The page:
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Can I Enforce a Contract with Someone Who Has Died?

A contract can be enforced against a deceased’s estate.  It is still a valid agreement even if the other party has died, provided they did not need to be alive to perform the contract (for example, an employment agreement). 

In most cases you will have remedies under the contract and general law. 

If, because of the death of the other party,:

  • the contract cannot be performed: the contract may be frustrated by circumstances beyond the parties’ foresight and ability to control.  You should check the contract to see if it deals with such a situation.
  • the contract is breached: there are potential remedies such as damages, specific performance or in some circumstances a Court ordered injunction.

You should have your lawyer find out who is acting for the deceased’s estate and see what your options are or whether the contract can still be performed.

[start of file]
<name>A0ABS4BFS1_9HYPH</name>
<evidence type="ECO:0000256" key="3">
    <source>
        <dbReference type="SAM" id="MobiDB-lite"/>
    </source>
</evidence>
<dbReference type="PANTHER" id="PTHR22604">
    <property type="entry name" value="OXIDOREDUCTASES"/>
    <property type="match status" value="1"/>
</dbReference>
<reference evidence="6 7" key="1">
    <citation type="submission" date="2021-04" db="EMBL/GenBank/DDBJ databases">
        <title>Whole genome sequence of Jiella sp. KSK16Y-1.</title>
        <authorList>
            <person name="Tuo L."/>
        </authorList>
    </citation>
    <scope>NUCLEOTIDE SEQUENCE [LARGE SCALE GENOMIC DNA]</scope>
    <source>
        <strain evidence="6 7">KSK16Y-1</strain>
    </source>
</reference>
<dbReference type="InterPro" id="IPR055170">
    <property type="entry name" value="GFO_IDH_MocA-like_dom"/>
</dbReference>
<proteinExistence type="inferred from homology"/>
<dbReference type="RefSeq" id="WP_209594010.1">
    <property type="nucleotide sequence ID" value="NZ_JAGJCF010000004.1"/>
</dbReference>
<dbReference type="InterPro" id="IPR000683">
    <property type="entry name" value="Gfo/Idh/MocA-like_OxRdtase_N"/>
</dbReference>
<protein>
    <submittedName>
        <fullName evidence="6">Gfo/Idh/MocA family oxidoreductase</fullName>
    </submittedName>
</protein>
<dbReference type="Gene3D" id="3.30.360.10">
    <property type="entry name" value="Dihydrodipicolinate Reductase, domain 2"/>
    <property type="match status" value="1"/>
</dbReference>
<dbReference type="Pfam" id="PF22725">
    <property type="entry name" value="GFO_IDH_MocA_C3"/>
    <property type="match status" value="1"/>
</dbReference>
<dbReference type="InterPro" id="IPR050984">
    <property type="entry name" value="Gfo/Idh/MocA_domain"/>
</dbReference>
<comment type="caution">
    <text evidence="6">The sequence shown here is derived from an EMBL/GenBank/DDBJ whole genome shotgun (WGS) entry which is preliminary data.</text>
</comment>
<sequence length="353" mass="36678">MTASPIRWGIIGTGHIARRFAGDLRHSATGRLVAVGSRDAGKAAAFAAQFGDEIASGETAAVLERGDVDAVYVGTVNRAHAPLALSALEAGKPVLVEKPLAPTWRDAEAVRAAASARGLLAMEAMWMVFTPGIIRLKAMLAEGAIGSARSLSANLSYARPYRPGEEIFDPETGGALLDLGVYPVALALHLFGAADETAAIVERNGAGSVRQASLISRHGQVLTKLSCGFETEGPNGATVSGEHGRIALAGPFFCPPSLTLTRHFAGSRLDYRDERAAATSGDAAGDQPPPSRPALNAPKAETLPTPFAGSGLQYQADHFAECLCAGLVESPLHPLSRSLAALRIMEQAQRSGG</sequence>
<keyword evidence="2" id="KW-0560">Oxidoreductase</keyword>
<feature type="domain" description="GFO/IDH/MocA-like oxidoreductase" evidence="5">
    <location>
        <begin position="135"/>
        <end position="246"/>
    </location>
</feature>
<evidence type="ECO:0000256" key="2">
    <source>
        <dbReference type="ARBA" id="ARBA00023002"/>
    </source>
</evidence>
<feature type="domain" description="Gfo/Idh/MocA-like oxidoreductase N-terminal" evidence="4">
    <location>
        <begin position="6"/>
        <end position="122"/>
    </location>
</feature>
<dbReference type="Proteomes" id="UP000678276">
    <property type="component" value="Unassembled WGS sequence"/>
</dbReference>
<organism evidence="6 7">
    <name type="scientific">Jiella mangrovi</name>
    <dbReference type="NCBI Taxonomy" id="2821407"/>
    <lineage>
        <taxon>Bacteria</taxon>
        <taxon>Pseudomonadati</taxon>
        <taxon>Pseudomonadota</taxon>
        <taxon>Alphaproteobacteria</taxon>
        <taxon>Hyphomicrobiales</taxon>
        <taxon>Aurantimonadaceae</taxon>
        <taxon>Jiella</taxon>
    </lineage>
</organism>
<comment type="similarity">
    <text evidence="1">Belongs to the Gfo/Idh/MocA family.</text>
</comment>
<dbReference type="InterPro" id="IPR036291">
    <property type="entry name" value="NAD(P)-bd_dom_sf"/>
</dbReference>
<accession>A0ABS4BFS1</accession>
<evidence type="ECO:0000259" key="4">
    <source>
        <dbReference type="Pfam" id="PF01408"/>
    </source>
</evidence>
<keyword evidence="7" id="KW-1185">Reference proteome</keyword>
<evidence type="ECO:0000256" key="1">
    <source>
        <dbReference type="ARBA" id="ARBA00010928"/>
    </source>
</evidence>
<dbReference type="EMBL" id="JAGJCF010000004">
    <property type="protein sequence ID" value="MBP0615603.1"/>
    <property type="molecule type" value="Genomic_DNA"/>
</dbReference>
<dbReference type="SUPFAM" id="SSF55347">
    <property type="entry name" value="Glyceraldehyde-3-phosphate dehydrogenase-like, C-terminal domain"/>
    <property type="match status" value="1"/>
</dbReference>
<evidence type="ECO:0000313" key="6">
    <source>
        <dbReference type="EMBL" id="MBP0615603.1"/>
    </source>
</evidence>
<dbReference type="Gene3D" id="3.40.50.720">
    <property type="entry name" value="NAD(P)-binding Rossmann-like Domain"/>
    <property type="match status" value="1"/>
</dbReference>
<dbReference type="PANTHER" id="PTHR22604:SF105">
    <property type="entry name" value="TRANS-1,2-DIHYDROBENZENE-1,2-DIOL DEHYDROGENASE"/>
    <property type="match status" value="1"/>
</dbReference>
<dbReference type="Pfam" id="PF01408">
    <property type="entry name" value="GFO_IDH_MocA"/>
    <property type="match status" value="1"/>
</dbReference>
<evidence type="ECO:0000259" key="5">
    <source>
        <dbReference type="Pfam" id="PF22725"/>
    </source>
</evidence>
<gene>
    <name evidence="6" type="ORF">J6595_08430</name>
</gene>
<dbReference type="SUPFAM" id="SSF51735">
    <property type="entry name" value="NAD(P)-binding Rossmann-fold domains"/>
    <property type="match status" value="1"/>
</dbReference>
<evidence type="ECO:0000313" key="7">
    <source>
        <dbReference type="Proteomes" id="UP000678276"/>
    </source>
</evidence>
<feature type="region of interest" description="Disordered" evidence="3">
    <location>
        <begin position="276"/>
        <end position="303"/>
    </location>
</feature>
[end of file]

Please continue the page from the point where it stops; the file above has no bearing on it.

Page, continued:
Mr Jones is selling his house.  Ms Mable makes a suitable offer to Mr Jones.

The offer is accepted and goes unconditional.  Unfortunately, Mr Jones dies of a heart attack before settlement.  Ms Mable really wants to buy the house.

Can the contract be performed?

Yes, but settlement will be delayed.  Mr Jones’ executors must obtain probate of his will before the property can be transferred to the executors and then to Ms Mable.  If Mr Jones did not have a valid will, then letters of administration will have to be granted before the property can be transferred to the administrators and then transferred to Ms Mable), which is a longer process. 

If you have questions about enforcing a contract against an estate, our Disputes Resolution Team are able to assist you.

If you would like further information, please contact Daniel Shore on 07 958 7477.

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